Oil spill in Russia: Images captured from space show diesel in Artic Circle
Washington, June 08: A major oil spill that took place in Russia and affected the Arctic Circle was spotted from space by two satellites of the European Space Agency (ESA). While the Russian officials claimed that the spill had been stopped, this incident prompted the country's government to declare a state of emergency.
The incident took place on May 29 after a power plant's reservoir in the city of Norilsk in Siberia collapsed. In this incident, about 20,000 tons of diesel leaked into an Arctic Circle river.
According to reports, the ESA was able to monitor the incident from space through its Copernicus Sentinel-2 mission. The mission, consisting of the twin satellites Sentinel-2A and Sentinel-2B, had two separate launches in 2015 and 2017. The goal of the mission is to study Earth by taking images from orbit.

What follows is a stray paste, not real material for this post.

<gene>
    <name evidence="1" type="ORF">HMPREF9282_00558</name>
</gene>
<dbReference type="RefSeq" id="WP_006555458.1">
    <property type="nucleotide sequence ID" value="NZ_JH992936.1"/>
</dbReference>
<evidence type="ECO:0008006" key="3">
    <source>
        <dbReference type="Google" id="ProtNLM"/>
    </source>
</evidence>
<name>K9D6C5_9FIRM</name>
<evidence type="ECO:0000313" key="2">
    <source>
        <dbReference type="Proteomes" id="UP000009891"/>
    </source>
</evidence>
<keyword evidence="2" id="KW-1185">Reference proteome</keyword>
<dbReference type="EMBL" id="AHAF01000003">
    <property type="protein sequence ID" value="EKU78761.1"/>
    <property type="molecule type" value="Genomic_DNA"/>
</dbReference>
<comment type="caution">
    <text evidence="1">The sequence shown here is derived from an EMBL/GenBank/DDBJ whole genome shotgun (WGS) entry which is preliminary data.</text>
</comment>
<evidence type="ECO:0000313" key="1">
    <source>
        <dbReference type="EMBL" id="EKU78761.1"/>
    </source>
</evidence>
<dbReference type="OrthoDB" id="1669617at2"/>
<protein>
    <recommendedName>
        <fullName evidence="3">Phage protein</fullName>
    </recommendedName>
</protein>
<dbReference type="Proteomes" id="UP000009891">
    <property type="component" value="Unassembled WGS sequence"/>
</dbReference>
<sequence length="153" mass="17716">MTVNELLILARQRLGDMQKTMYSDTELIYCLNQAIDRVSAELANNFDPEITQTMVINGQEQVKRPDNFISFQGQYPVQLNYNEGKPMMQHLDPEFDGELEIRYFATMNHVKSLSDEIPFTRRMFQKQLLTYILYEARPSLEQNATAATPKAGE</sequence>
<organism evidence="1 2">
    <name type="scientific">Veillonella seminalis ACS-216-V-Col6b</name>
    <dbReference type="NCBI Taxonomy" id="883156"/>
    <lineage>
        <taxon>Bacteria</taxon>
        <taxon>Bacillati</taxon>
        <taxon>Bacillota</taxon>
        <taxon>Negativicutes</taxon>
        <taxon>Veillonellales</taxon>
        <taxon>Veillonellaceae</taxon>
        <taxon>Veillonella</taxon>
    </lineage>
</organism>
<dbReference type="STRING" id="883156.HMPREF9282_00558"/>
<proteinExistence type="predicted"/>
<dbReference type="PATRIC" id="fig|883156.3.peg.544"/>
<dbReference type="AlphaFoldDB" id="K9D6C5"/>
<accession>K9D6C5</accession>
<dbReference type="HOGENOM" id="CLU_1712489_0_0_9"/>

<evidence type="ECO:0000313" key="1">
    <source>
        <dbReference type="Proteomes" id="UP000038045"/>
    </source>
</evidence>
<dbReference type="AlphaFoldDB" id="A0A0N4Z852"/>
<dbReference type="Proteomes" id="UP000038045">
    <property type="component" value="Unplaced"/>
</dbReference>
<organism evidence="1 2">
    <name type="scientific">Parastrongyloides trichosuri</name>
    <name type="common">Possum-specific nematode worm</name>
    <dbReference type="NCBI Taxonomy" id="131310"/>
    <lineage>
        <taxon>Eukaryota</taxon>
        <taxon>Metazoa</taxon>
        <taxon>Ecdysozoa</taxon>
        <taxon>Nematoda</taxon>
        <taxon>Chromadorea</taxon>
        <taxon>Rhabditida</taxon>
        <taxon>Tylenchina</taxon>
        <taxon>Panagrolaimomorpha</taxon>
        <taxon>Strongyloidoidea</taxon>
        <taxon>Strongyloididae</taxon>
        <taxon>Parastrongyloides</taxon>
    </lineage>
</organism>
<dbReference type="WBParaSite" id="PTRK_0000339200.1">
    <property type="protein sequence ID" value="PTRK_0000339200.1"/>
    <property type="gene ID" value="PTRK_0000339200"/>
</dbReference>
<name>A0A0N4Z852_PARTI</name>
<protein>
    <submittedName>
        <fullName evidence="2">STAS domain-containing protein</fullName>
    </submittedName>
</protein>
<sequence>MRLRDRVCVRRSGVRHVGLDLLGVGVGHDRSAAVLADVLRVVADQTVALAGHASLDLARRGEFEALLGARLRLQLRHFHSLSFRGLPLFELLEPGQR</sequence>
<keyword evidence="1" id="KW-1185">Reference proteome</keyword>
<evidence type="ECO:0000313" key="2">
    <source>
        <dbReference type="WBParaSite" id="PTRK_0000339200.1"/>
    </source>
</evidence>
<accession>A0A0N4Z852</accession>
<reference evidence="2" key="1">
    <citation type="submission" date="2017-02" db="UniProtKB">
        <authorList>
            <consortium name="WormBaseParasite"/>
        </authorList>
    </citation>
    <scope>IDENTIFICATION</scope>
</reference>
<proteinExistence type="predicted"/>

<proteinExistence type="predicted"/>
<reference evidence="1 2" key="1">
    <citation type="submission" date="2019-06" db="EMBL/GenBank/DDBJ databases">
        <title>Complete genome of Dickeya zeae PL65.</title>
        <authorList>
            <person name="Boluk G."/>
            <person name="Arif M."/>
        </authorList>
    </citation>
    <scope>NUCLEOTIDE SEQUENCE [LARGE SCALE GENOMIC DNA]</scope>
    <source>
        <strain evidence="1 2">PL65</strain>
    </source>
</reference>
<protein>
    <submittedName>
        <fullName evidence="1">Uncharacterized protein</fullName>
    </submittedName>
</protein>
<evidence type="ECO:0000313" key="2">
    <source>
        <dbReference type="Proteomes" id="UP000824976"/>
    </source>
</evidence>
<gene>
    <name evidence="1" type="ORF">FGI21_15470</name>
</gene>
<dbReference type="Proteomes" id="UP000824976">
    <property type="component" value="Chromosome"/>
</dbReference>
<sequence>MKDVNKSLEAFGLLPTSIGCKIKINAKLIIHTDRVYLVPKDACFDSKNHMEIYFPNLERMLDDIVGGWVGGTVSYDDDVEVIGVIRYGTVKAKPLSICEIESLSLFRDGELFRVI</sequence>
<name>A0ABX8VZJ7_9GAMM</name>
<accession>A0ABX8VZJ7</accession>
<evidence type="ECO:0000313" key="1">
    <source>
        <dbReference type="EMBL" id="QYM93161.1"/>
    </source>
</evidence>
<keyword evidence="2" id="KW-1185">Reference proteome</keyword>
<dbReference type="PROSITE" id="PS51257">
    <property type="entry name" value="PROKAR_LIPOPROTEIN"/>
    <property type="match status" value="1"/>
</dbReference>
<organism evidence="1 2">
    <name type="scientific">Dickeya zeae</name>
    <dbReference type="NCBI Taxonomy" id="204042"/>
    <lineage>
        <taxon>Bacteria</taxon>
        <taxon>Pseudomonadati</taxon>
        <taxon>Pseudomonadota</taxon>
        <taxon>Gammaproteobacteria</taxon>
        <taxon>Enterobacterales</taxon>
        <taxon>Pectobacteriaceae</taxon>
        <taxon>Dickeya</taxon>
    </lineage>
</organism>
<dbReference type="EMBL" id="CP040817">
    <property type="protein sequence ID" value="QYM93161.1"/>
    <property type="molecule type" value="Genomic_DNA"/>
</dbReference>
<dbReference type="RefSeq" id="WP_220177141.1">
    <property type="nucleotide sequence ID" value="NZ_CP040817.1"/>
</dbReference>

The ESA was able to spot the areas affected by the oil spill. As seen in the images obtained by the agency, the red-colored oil traveled down the Ambarnaya River before flowing into Lake Pyasino.
Responding to this, Russian President Vladimir Putin declared a state of emergency. He also slammed the power planet known as NTEK, which is a subsidiary of Norilsk Nickel, for the delay in informing the government regarding the incident.
Almost a week following the incident, officials from Russia confirmed that the oil spill had been stopped and contained. As of June 5, Russia's Emergencies Ministry confirmed that it has already removed 200 tons of fuel in the affected region.